Some organizations receive requests from others in their same movement to sign onto letters and petitions — sometimes as often as weekly. How to manage? One organization, the Northwest Women’s Law Center, sends people with such requests a questionnaire for them to complete. It’s a smart way to weed out the blast emails, and to tee up an issue for the board:
Request for Endorsement
The Northwest Women’s Law Center, as an advocacy organization dedicated to advancing women’s legal rights, engages in litigation, legislative and administrative advocacy, and education about issues that concern women and their families. The Law Center is part of a community of organizations working for social justice and progressive change in Seattle, Washington State, the Pacific Northwest and the nation. The Law Center is frequently asked to endorse or support initiatives and campaigns on a variety of issues.
The Northwest Women’s Law Center endorses only initiatives, actions or campaigns that relate to its mission of advancing legal rights for women. To facilitate our decision-making about endorsements, the Board of Directors asks that you answer the following questions:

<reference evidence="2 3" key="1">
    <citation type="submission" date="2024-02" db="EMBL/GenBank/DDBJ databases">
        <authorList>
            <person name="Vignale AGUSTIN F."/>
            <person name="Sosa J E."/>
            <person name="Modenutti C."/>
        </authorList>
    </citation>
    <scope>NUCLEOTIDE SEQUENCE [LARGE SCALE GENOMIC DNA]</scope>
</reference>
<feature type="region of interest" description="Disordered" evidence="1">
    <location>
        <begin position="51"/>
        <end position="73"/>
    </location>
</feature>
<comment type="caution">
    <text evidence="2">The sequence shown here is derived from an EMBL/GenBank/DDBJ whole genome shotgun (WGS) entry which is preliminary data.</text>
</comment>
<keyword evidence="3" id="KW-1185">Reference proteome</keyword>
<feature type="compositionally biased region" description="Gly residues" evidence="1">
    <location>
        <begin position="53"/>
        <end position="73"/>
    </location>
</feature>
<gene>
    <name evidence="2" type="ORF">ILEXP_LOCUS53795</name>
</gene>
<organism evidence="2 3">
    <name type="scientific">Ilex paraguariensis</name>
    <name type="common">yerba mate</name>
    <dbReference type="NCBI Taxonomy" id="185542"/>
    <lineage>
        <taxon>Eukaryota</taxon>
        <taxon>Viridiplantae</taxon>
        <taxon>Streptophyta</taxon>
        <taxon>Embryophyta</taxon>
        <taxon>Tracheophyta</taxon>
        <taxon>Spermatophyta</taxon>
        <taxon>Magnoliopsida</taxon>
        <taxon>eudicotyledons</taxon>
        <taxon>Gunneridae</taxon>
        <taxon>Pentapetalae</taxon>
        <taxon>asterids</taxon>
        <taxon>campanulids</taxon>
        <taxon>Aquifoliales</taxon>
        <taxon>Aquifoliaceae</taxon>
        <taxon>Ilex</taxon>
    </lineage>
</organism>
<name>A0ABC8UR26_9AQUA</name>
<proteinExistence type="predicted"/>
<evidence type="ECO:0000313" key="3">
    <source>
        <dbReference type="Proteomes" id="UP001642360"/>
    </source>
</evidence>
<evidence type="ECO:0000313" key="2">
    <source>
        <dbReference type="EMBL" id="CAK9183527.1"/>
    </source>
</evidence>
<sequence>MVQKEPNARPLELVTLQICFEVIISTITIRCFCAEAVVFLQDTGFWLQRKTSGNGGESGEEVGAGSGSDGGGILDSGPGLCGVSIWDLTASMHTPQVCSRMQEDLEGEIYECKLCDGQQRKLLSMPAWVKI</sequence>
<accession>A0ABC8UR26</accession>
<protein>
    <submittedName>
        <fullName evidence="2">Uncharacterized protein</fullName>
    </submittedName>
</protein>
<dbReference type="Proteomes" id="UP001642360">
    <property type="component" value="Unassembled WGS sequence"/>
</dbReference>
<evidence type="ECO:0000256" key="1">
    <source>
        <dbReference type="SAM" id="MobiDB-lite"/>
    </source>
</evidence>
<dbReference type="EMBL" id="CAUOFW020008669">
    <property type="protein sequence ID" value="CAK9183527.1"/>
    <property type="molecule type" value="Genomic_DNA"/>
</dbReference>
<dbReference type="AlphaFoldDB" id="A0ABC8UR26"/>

1) Why are you seeking the endorsement of the Northwest Women’s Law Center? What will our endorsement add to your effort?
2) What will be the effect of the proposed action, campaign or initiative on women? Please be specific, including describing the population(s) of women that will be affected.
3) What resources (money, staff time, volunteer time, etc.), if any, are you requesting that the Northwest Women’s Law Center provide to your effort?
4) Please give us information about your organization: how long has it existed? Is it a 501(c)(3) organization? Who are your members? What other organizations have endorsed this effort?